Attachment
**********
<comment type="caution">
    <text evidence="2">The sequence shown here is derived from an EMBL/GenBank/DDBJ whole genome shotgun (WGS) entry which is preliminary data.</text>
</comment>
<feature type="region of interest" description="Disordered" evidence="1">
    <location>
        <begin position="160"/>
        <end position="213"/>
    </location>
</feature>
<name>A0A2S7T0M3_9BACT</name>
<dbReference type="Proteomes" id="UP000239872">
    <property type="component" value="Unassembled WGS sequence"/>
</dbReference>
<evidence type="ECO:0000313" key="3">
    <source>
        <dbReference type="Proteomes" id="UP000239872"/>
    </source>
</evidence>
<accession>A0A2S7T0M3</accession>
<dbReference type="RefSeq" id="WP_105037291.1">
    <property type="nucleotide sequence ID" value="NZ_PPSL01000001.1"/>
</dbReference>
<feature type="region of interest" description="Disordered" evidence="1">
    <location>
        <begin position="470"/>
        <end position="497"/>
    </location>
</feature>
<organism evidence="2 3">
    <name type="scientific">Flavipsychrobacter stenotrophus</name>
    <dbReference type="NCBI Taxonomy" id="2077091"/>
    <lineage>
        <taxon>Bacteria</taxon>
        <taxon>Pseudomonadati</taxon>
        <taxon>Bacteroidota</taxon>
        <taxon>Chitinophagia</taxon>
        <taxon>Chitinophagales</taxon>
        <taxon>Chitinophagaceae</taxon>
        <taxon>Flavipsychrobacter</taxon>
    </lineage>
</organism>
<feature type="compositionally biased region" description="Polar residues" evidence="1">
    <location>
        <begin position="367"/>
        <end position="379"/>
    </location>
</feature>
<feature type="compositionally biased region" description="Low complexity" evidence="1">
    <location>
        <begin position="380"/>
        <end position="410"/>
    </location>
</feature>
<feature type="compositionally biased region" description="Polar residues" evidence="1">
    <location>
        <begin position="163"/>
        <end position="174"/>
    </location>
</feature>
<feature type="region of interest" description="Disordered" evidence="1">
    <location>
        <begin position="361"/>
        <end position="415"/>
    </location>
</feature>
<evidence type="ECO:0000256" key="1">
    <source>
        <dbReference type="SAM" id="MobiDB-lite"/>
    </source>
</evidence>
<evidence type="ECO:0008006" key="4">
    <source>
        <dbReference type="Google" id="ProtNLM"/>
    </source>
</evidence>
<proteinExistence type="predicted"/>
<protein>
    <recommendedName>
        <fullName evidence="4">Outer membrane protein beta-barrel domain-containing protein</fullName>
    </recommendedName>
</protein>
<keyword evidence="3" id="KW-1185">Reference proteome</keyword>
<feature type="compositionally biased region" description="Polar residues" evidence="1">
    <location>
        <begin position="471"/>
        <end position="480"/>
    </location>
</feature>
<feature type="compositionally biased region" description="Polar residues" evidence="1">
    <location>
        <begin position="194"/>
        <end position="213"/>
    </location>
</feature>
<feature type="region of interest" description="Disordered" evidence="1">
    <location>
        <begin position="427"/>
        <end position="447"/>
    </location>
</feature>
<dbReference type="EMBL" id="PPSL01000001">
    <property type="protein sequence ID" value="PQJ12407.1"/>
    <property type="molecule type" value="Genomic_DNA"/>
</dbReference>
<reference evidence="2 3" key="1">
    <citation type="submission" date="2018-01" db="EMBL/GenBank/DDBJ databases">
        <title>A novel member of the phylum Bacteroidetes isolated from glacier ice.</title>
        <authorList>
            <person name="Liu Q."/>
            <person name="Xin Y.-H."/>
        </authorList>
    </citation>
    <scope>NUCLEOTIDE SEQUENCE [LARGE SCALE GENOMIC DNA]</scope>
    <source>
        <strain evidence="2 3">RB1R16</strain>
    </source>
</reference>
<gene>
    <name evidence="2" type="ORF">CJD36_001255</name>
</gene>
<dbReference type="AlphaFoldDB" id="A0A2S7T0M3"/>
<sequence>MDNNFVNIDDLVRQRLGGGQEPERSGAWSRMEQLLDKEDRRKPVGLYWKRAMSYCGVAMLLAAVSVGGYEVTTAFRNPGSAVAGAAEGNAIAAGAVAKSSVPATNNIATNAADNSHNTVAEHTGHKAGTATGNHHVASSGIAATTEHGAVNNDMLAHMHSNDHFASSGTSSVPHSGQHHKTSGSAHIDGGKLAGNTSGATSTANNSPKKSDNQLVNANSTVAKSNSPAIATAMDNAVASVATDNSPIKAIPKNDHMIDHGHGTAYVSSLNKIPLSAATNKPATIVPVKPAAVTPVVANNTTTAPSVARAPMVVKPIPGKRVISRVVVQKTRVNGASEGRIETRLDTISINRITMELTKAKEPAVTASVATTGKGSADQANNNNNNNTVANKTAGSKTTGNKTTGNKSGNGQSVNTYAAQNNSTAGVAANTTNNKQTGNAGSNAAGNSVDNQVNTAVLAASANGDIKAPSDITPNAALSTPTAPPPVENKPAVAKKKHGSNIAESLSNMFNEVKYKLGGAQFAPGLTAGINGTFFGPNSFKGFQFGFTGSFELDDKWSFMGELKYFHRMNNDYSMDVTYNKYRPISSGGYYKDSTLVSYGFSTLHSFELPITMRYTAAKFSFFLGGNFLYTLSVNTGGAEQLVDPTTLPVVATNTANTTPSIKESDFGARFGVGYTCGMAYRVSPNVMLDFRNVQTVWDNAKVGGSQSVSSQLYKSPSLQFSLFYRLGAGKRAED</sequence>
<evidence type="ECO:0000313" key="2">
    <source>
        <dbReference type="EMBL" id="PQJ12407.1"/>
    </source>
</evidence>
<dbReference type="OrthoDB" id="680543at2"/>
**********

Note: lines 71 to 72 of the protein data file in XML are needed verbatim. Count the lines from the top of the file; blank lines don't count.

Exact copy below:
<evidence type="ECO:0008006" key="4">
    <source>